• Upper Lip - thin
  • Micrognathia - small jaw
  • Ears - curve at top part of outer ear is underdeveloped and folded over parallel to curve beneath. Gives the appearance of a "railroad track"
Fetal Alcohol Syndrome face appearance

Environmental - Infections

A range of prenatal and perinatal viral and bacterial infections can seriously impact upon development of sensory systems, including both hearing and vision. In addition, some medications have been shown to be ototoxic, particularly for the newborn.


Links: Rubella Virus | Cytomegalovirus | TORCH Infections

Auricular Abnormalities

Pre-auricular fistulae and appendage locations.jpg


Additional Information

Additional Information - Content shown under this heading is not part of the material covered in this class. It is provided for those students who would like to know about some concepts or current research in topics related to the current class page.


Ventral view of adult skull showing cleft palate.

Adult Skull Cleft Palate Images: skull unlabeled | skull with labeled excerpt | skull overlaying excerpt


Palate Links: Palate Development | Cleft Lip and Palate | Cleft Palate | Head Development | Category:Palate


Midfacial Developmental Defects

Akiko Suzuki, Dhruvee R Sangani, Afreen Ansari, Junichi Iwata Molecular Mechanisms of Midfacial Developmental Defects. Dev. Dyn.: 2015; PubMed 26562615


"Despite the advances in human genome sequencing technology, the causes of nearly 70% of all birth defects, which include midfacial development defects, remain unknown."

Hearing Loss

Mammalian auditory hair cells do not spontaneously regenerate, once damaged or lost they are not replaced. Hearing loss due to the loss of hair cells is permanent.


Global Orofacial Cleft Rate (1950 - 2015)
This data is from a study of the published data (1950 - 2015)[3]
Continent Orofacial cleft rate /1,000 live births (95% confidence interval)
Asia 1.57 (1.54-1.60)
North America 1.56 (1.53-1.59)
Europe 1.55 (1.52-1.58)
Oceania 1.33 (1.30-1.36)
0.99 (0.96-1.02)
Africa 0.57 (0.54-0.60)
  • American Indians 2.62 per 1,000 live births (highest prevalence rates)
  • Japanese 1.73
  • Chinese 1.56
  • Whites 1.55
  • Blacks 0.58 (lowest prevalence rates)


Cephalic Disorders

Cephalic (Greek, kephale = head) are a group of abnormalities that relate to a wide range of skeletal (skull) and neural (brain) associated defects. Listed below are some selected skull defects.

  • Acephaly (absence of head)
  • Exencephaly (brain outside skull)
  • Macrocephaly (large head)
  • Micrencephaly (small brain)
  • Otocephaly (absence of lower jaw)
  • Brachycephaly (premature fusion of coronal suture)
  • Oxycephaly, also known as turricephaly (premature fusion of coronal suture + other)
  • Plagiocephaly (premature unilateral fusion of coronal or lambdoid sutures)
  • Scaphocephaly, also known as dolichocephaly (premature fusion of sagittal suture)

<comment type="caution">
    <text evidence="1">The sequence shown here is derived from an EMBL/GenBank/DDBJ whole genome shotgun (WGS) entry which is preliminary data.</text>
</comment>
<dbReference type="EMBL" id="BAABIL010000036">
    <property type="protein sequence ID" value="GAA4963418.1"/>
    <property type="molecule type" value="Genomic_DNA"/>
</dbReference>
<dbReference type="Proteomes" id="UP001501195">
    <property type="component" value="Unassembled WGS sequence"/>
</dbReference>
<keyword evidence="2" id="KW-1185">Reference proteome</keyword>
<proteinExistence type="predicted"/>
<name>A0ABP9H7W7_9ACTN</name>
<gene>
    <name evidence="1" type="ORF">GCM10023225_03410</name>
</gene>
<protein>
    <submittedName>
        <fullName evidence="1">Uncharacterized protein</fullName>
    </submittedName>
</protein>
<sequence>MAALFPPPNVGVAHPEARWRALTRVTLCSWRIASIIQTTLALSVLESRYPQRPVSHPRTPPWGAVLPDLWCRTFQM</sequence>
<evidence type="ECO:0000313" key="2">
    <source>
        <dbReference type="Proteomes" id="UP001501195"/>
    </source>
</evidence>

• Trigonocephaly (premature fusion of metopic suture)
Abnormal Neonatal Skull (CT)
Skull CT abnormal 01.jpg

Scaphocephaly (Dolichocephaly)

Skull CT abnormal 02.jpg

Coronal Synostosis

Skull CT abnormal 03.jpg

Anterior Plagiocephaly

Skull CT abnormal 04.jpg

Oxycephaly (Turricephaly)

Skull CT abnormal 05.jpg

Posterior Plagiocephaly

Skull CT abnormal 06.jpg

Deformational Plagiocepahly

Skull CT abnormal 07.jpg

Trigonocephaly

Skull CT abnormal 08.jpg

Oxycephaly

Skull CT Images: Normal overview | Normal vertex and lateral | Normal endocranial and vertex | Normal Vertex - Fontanels | Dolichocephaly and Scaphocephaly | Coronal Synostosis | Anterior Plagiocephaly | Turricephaly | Posterior Plagiocephaly | Deformational Plagiocepahly | Trigonocephaly | Oxycephaly | Computed Tomography
Links: Head Abnormalities | Skull Abnormal Synostosis | Hearing Abnormalities | Vision Abnormalities

Surgical Cleft Repairs

Palatoplasty Cheiloplasty
Surgical repair of the palate Surgical repair of the lip
Cleft palate 003.jpg Cleft lip 007.jpg
Cleft Palate Cleft Lip and Palate

References

  1. P. Lancaster and E. Pedisich, Congenital Malformations Australia 1981-1992, ISSN 1321-835.
  2. Abeywardana S & Sullivan EA 2008. Congenital Anomalies in Australia 2002-2003. Birth anomalies series no. 3 Cat. no. PER 41. Sydney: AIHW National Perinatal Statistics Unit.
  3. Vipawee Panamonta, Suteera Pradubwong, Manat Panamonta, Bowornsilp Chowchuen Global Birth Prevalence of Orofacial Clefts: A Systematic Review. J Med Assoc Thai: 2015, 98 Suppl 7;S11-21 PubMed 26742364


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Cite this page: Hill, M.A. 2017 Embryology BGDB Face and Ear - Abnormalities. Retrieved November 24, 2017, from https://embryology.med.unsw.edu.au/embryology/index.php/BGDB_Face_and_Ear_-_Abnormalities

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© Dr Mark Hill 2017, UNSW Embryology ISBN: 978 0 7334 2609 4 - UNSW CRICOS Provider Code No. 00098G